Charcoal grills are notorious for controlling heat. Out of all grill types, charcoal grills are the most difficult in this area.
Every owner of a gas or an infrared grill will tell you how easy it is to control heat: you just turn the temperature knob at the right angle.
Figuring out how many charcoal briquettes to use for 250 degrees Fahrenheit (or 121 degrees Celsius) is vital.
Use too many briquettes, and the temperature will be higher. Too few, and it won’t get hot enough.
The amount depends mostly on how you’re planning to spread the briquettes around the grill: it varies from 20 to 100 pieces.
Here, I’ll be discussing these methods:
Take a look below at what you need to consider.
Before I Dive In: Temperature Test
How Do I Measure the Temperature of My Grill?
Temperature is precisely measured with the thermometer. Some grills have them built into the lid.
You can also use your hand to determine how hot your grill is if you don’t have a thermometer.
You can approximate the temperature by holding the palm of your hand at a distance of 5-6 inches above your grill grate and withdraw it after some time.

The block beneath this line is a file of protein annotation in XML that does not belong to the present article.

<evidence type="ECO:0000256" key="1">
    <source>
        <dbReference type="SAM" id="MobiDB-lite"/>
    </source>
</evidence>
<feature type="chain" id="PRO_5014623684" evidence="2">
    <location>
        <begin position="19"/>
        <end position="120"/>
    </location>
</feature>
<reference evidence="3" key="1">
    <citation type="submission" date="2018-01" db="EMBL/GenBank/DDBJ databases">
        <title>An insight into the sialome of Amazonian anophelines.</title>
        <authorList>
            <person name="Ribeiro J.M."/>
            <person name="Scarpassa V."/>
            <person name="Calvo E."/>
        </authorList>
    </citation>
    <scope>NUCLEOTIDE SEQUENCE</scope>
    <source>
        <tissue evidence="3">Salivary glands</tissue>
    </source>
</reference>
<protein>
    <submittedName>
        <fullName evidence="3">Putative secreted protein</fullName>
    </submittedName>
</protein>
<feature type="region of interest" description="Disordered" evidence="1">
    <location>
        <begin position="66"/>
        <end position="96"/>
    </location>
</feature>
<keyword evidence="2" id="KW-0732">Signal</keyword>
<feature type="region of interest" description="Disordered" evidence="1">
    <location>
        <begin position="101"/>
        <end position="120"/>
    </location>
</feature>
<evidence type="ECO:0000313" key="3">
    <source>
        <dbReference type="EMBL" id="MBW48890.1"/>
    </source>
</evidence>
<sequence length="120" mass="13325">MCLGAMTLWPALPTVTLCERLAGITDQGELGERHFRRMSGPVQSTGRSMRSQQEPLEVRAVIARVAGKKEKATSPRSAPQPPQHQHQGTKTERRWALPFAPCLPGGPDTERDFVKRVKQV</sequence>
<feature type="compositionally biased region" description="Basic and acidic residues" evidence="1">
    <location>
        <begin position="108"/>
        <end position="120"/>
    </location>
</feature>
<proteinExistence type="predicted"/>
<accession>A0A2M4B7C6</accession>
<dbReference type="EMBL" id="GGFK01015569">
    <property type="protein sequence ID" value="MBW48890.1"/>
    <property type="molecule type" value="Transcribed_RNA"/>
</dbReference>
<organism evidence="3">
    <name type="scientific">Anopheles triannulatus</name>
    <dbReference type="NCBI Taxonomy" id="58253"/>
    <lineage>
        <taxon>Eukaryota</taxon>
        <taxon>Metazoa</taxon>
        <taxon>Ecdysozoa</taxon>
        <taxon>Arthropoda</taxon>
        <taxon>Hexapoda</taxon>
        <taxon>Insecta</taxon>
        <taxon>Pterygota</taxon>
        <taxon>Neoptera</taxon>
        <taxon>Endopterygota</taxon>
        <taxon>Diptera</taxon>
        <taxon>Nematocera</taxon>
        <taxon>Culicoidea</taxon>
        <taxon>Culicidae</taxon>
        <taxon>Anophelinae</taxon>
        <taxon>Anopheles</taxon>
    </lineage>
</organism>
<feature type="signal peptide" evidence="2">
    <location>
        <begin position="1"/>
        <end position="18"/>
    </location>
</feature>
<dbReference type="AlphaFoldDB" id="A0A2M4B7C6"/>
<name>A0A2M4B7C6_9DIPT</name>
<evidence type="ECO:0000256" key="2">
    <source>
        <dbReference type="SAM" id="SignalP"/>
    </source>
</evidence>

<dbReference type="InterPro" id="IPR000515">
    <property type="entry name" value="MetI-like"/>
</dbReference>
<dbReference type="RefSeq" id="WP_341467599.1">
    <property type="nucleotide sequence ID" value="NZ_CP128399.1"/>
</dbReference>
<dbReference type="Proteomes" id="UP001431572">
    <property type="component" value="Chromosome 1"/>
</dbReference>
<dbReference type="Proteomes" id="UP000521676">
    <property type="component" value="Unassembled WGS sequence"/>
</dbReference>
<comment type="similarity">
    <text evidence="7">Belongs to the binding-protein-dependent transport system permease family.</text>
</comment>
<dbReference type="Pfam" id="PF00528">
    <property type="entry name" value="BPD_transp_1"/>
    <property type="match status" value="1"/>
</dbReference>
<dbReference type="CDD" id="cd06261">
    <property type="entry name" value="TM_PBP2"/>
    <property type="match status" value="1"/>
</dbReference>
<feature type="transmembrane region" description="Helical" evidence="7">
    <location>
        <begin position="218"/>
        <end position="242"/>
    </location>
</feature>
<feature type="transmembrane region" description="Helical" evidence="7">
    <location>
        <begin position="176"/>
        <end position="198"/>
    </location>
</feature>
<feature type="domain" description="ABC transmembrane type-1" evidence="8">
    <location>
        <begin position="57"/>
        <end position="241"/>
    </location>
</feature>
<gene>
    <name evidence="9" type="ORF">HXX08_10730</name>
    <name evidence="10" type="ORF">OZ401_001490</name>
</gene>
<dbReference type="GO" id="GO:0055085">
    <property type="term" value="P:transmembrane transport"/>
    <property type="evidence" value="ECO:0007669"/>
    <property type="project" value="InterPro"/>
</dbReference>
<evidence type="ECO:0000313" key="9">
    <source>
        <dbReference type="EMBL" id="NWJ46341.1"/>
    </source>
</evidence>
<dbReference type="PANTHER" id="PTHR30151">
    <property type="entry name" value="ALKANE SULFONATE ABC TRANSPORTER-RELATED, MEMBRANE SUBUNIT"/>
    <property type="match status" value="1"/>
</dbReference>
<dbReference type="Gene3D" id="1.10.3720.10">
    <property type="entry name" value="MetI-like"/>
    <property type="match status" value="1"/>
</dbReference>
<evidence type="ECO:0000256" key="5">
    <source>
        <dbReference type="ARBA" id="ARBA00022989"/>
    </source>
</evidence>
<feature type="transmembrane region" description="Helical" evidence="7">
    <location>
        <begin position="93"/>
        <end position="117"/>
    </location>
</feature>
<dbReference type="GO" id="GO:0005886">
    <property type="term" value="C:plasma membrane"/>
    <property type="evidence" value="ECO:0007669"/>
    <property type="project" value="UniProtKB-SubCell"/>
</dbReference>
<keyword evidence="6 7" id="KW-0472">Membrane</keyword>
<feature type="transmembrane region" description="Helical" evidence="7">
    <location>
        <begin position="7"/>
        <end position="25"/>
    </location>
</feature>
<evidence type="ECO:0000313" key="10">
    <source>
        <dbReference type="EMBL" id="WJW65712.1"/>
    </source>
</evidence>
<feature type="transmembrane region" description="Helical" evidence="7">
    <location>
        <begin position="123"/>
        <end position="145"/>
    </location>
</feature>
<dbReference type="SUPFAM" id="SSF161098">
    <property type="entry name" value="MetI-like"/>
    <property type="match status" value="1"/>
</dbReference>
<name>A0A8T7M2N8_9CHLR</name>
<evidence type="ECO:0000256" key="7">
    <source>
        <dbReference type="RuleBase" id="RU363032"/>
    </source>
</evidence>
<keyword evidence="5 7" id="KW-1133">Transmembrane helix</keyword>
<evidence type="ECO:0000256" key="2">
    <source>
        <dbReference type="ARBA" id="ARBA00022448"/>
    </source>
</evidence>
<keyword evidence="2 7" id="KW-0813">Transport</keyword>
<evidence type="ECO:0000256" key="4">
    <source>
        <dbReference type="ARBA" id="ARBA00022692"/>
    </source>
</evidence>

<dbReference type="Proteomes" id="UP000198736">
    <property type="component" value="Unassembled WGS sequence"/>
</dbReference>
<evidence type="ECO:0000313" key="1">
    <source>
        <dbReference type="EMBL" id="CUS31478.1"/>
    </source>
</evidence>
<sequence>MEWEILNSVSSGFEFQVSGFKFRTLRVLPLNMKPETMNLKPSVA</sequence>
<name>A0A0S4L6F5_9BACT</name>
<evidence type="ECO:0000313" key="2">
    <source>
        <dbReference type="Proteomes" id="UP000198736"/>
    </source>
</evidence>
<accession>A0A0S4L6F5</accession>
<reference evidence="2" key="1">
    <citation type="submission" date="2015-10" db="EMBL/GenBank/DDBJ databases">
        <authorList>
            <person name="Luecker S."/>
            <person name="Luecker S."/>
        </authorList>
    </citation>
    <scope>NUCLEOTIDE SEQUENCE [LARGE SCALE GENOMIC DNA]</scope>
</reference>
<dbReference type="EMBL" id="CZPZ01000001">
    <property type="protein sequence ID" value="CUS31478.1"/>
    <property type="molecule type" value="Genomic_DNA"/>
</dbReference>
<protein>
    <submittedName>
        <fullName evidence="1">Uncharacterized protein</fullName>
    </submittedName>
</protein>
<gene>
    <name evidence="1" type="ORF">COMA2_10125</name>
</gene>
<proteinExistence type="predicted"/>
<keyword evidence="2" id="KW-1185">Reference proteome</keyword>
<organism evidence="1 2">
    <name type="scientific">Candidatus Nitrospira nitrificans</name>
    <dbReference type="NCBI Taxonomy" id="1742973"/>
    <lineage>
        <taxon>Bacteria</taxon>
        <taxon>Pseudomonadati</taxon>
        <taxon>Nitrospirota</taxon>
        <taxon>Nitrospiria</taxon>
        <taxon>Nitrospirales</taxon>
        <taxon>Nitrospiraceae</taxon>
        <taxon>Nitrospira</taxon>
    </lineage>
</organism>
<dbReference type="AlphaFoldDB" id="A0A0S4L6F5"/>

At a low heat temperature of 250 degrees, you can only hold your hand over the grill comfortably for around 5 seconds.
I admit, it’s not 100% accurate but it’s still better than just winging it.
Are Grill Thermometers Accurate?
Most dome thermometers are the cheapest ones the manufacturers can get their hands on (you can get them as well for around $10 on Amazon or eBay) and are mostly inaccurate because the temperature is averaged over the length of the stem.
Some are more accurate, while others are less. This is especially true for cheaper charcoal grills.
Another issue dome thermometers present is how they measure the temperature.
The thermometer checks the temperature of its stem.
Why is this an issue?
The problem here is that the stem is located at the other end of the heat source, i.e. burning charcoal.
It’s way hotter below the grates than above them.
That’s why some grillers (myself included) recommend using thermometer probes and measuring the temperature an inch or two above the grates.